Every month, we collect the best resources for software engineering managers to make you the sharpest tech leader you can be. If you want to receive the best content every week, don't forget to subscribe to our newsletter.
Psychological Safety: The Foundation to Build Your Team’s Success
Sometimes, teamwork gets tiring, communication gets weird, fresh ideas are rare and far between, and people are more likely to jump down each other’s throats. Sound familiar? Building psychological safety could help you fix all that. We interviewed Dan Rummel, Senior Director of Engineering at One Medical on this topic. (Podcast + blog post inside)
Heroes and Juniors: Increasing Engineering Team Velocity
Or why organizational science is a powerful tool for building better software.
Surprising insights from talking to hiring teams in Silicon Valley
I’ve talked to various hiring teams over the past several months and after spending 3 years building out an engineering team myself, I was surprised by some of the things I discovered.
Makers, Don't Let Yourself Be Forced Into the 'Manager Schedule'
In Masters of Doom, a book about the game development company id Software and its influence on popular culture, David Kushner reflected on the unconventional working style of the company's ace coder, John Carmack.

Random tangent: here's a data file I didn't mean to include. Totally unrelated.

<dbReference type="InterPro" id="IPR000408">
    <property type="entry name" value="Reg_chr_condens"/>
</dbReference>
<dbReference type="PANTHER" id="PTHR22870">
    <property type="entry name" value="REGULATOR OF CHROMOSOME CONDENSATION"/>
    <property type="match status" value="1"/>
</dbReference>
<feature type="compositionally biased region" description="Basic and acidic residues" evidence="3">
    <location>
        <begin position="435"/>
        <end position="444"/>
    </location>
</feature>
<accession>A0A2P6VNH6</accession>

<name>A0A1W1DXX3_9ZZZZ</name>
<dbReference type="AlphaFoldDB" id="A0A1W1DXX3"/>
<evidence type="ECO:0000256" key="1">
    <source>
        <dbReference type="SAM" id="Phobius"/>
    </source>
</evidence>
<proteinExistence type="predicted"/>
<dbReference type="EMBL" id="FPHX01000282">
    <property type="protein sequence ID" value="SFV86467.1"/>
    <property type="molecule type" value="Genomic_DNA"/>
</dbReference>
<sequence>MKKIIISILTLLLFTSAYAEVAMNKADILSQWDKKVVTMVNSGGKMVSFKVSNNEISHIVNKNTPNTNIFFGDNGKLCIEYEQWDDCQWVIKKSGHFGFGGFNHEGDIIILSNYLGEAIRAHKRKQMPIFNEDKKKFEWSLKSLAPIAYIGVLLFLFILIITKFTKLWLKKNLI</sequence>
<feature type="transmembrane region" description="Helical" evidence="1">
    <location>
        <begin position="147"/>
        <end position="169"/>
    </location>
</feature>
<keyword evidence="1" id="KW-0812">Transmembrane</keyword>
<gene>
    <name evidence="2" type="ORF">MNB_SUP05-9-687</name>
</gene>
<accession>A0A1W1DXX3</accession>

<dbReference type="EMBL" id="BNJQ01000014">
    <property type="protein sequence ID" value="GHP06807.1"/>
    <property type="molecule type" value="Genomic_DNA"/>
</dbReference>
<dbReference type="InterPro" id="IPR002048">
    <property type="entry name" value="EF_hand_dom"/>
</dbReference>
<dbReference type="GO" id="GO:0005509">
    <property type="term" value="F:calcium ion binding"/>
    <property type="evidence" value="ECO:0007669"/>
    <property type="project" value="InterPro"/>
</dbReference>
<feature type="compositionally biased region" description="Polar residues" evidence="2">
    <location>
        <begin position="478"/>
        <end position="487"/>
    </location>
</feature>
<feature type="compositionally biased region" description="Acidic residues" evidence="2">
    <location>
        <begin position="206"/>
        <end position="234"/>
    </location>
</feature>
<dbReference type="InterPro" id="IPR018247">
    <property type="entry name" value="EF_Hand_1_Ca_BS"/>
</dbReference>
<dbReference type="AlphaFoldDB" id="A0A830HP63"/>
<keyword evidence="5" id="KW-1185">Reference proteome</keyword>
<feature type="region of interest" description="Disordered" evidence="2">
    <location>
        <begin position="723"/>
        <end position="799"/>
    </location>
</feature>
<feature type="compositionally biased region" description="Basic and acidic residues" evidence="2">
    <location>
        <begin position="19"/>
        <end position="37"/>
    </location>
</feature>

How To Run Effective Remote Team Meetings
The remote meeting guide every manager needs: 7 practices that will help you run highly productive and inclusive virtual meetings.
How To Be A Good Software Engineer Mentor
Mentoring is one of the best ways to help junior developers grow their skills. As a mid-level or senior developer, it's up to you to decide what kind of mentor you want to be. The most important thing to keep in mind as a mentor is that it's not about you. It's not about your experience or how eloquently you can write code.
How to build a startup engineering team
Advice for when you’re starting from scratch and designing for growth.
Hiring for Conscientiousness
Why startups should hire conscientious people—and how to find them
You’re awesome [but I just think so secretly]
If you are like me or many of the engineers¹ I have known, it is considerably easier to find things to criticize and critique. Most of the time, constructive criticism is our job. We identify problems and create solutions to them. We are hardwired to identify opportunities for improvement.
How to offer challenges to your teammates
Think about when a manager’s helped skyrocket your growth—what did they do? Did they teach you a new skill? Did they give you hard feedback?
What You Should Do Now
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About the author:
Gabor Zold is a content marketer and tech writer, focusing on software development technologies and engineering management. He has extensive knowledge about engineering management-related topics and has been doing interviews with accomplished tech leaders for years. He is the audio wizard of the Level-up Engineering podcast.